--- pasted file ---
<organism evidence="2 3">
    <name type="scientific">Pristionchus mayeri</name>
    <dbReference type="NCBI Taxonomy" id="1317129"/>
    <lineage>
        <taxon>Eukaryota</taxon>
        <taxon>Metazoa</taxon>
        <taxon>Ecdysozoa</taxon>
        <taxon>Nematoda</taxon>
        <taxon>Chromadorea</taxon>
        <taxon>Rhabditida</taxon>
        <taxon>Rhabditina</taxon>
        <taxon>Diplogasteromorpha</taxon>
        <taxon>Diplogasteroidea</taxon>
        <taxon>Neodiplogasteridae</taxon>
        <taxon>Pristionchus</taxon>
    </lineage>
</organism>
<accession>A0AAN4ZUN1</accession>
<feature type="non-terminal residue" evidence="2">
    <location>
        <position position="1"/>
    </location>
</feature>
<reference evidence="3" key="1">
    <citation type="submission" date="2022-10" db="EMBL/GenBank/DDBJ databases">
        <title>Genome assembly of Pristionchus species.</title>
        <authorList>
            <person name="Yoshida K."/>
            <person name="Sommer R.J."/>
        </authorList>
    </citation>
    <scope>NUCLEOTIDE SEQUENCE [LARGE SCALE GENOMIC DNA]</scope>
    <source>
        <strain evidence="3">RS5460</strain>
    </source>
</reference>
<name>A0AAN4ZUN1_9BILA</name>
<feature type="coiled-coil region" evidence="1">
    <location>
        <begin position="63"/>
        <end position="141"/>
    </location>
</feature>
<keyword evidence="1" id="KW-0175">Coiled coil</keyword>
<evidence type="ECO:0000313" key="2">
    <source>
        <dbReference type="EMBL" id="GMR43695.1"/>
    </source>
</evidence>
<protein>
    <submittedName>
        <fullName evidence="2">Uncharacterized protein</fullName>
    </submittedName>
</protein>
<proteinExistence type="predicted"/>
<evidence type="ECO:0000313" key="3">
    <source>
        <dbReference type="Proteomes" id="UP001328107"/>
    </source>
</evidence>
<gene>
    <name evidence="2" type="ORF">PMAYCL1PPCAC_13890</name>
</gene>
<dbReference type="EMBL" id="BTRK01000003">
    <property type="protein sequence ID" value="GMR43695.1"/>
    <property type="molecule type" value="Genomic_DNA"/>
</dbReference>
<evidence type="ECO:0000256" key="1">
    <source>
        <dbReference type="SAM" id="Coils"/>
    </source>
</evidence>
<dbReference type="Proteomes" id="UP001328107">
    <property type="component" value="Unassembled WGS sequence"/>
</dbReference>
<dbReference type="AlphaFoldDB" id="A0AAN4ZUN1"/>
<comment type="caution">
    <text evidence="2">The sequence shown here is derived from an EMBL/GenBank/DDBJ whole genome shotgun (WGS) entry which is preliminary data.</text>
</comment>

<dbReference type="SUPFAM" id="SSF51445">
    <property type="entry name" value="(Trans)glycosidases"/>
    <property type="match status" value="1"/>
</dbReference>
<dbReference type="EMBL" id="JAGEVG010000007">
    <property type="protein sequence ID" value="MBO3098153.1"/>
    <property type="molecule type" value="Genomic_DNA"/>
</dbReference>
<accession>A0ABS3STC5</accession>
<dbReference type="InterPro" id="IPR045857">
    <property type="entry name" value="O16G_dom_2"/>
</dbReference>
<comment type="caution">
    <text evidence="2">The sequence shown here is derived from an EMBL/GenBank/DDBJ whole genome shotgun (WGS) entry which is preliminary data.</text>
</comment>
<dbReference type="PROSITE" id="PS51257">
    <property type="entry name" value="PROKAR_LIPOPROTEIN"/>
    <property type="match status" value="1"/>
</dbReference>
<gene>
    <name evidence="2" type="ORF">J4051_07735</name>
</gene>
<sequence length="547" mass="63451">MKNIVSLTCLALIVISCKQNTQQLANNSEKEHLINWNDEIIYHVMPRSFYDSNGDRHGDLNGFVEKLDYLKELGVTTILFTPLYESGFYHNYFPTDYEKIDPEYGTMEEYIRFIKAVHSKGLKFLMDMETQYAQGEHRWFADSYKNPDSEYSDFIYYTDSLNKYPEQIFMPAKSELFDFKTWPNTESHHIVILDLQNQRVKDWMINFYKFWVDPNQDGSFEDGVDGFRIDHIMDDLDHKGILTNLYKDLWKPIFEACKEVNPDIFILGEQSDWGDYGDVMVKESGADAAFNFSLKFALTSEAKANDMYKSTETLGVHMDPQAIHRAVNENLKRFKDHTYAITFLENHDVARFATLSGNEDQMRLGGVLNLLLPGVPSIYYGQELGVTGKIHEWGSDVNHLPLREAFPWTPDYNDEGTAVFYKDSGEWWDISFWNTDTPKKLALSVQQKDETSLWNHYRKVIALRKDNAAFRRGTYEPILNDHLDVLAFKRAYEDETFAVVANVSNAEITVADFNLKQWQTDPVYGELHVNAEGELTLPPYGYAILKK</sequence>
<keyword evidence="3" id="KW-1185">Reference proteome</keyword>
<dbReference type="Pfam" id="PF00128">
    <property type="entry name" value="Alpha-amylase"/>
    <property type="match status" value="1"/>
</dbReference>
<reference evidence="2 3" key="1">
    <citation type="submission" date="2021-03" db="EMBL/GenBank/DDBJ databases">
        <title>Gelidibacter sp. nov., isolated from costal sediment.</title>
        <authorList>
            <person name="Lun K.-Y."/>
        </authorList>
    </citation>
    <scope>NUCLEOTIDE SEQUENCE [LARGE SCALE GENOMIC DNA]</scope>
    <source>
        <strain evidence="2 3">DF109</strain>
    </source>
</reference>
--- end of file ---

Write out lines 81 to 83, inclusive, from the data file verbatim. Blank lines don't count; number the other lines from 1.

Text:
    <property type="entry name" value="(Trans)glycosidases"/>
    <property type="match status" value="1"/>
</dbReference>